The rampant commercialisation of Australia’s public universities has been laid bare as they engage in behaviour more expected of multinationals than learned institutions. While huge numbers of teaching staff have been casualised, the sector is reporting bumper profits and eyewatering corporate salaries. Michael Sainsbury runs the numbers.Australia’s universities: bosses reel in $1m-plus salaries, $1bn profit on back of staff underpayment – Michael West
Casualisation of the workforce disproportionally affects younger generations. From Amazon’s big MEL1 sweatshop to even the Administrative Appeals Tribunal (AAT), the gig economic proliferates. Millennial lawyer Geordie Wilson reports that even the Australian Government is casualising its workforce at an astounding rate. In this, the first of our series Millennials vs Boomers, Wilson says illegal workplace practices appear to be rife even in the public service. It is something the Baby Boomers generation would hardly have even contemplated as, back in the day, they sought secure government jobs and the protection of the law.
Bye Bye Full Time work Benefits Holidays, Sick leave and Security. Bye Bye Bank loans and long term planning.
Many casual workers were permanent in all but name, the union argued, and were afforded significantly inferior rights and conditions, despite working regularly for the same employer.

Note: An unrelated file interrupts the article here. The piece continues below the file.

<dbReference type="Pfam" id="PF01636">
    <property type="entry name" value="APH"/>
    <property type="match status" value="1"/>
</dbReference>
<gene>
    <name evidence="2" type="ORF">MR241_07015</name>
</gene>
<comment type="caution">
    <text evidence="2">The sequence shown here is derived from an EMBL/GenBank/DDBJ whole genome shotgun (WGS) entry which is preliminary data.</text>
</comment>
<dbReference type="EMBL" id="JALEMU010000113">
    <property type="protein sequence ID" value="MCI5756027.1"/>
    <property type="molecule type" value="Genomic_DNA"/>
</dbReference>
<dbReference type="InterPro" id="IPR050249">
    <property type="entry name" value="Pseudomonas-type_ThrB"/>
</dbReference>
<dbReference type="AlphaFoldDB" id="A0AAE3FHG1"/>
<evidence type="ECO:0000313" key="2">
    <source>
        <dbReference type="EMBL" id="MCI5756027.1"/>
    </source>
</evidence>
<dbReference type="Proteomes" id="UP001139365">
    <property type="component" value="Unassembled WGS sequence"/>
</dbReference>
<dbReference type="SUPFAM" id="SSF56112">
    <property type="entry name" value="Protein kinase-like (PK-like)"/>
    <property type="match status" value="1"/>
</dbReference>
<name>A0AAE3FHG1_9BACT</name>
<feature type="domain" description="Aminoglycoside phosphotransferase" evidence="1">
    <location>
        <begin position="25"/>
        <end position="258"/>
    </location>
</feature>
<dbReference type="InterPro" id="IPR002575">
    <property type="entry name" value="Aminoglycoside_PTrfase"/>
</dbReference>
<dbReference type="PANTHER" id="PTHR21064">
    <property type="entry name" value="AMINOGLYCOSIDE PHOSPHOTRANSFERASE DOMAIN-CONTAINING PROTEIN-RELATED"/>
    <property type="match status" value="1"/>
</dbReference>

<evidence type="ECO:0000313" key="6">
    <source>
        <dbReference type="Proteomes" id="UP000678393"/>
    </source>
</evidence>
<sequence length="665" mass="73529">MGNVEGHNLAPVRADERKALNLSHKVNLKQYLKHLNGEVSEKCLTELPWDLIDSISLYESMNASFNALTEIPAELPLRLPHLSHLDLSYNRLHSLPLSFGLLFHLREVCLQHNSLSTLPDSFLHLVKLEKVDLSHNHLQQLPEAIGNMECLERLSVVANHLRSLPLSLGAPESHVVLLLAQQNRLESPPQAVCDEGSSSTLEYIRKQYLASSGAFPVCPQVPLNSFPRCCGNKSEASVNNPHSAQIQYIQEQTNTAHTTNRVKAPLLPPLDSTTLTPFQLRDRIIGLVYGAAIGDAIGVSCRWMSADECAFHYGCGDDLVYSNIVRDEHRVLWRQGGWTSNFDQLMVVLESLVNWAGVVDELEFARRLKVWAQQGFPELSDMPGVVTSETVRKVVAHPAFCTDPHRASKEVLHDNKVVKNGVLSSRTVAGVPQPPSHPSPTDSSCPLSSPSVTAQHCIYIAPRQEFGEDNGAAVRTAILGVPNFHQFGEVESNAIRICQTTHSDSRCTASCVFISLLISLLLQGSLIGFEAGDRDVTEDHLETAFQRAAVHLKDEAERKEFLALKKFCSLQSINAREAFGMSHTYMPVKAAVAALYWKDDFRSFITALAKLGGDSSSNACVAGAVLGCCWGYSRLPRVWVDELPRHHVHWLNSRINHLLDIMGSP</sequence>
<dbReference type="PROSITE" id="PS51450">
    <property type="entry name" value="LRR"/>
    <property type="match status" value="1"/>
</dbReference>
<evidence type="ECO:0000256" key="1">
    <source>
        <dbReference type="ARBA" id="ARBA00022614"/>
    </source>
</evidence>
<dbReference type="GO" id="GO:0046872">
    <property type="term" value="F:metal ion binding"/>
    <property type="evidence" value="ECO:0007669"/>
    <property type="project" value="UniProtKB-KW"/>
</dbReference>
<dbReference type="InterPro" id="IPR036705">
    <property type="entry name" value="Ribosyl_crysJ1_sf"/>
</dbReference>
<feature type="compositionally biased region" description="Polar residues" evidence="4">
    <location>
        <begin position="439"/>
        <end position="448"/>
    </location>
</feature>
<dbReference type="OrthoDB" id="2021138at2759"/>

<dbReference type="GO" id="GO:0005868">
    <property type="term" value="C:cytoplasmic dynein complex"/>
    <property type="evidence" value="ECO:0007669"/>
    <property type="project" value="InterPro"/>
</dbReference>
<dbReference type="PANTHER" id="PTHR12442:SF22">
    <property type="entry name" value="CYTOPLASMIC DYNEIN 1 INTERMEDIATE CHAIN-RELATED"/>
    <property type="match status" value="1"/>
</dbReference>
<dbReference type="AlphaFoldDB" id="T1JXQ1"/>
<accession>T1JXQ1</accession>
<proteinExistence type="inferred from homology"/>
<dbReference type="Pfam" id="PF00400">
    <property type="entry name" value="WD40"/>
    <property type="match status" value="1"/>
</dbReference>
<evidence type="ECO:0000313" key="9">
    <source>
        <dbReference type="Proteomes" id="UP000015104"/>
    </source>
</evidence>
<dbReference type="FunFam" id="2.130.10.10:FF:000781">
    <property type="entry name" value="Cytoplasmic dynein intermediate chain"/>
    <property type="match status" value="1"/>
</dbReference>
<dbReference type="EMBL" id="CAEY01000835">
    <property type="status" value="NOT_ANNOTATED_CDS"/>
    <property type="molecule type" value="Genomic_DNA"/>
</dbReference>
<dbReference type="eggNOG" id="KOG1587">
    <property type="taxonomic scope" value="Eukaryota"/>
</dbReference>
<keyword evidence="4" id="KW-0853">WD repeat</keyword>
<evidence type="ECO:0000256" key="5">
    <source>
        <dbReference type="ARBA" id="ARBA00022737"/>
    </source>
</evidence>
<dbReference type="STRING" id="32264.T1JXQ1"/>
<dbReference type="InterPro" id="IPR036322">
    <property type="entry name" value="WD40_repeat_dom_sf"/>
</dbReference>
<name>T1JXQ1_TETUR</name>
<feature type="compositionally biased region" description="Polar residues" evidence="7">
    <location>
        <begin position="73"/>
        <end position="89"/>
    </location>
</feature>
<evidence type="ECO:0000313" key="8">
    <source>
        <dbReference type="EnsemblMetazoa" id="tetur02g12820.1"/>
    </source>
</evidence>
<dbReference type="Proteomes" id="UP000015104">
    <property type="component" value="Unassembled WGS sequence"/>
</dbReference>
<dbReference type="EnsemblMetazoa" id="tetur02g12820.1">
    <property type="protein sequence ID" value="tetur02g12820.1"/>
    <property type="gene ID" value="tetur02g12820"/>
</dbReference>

That accords with the findings of the most recent Household, Income and Labour Dynamics in Australia (Hilda) study, which found 60% of workers who self-identified as casuals were doing regular shifts for an employer they had been with for at least six months.
But the commission rejected the union’s conversion proposal, and instead gave workers the right to request a conversion to permanent employment after 12 months of regular work.
Employers retained the right to reasonably refuse a casual worker’s request to become permanent.
Economists have begun to view underemployment with alarm, with good reason.
Forget the Turnbull Government’s ‘budget repair’ dogma. The real reason the Coalition is trying to cut the dole is to further undermine job security and the power of workers, writes Owen Bennett. The nature of the Australian labour force has changed drastically in a very short time. In the late 1970s, eight in 10 workersMore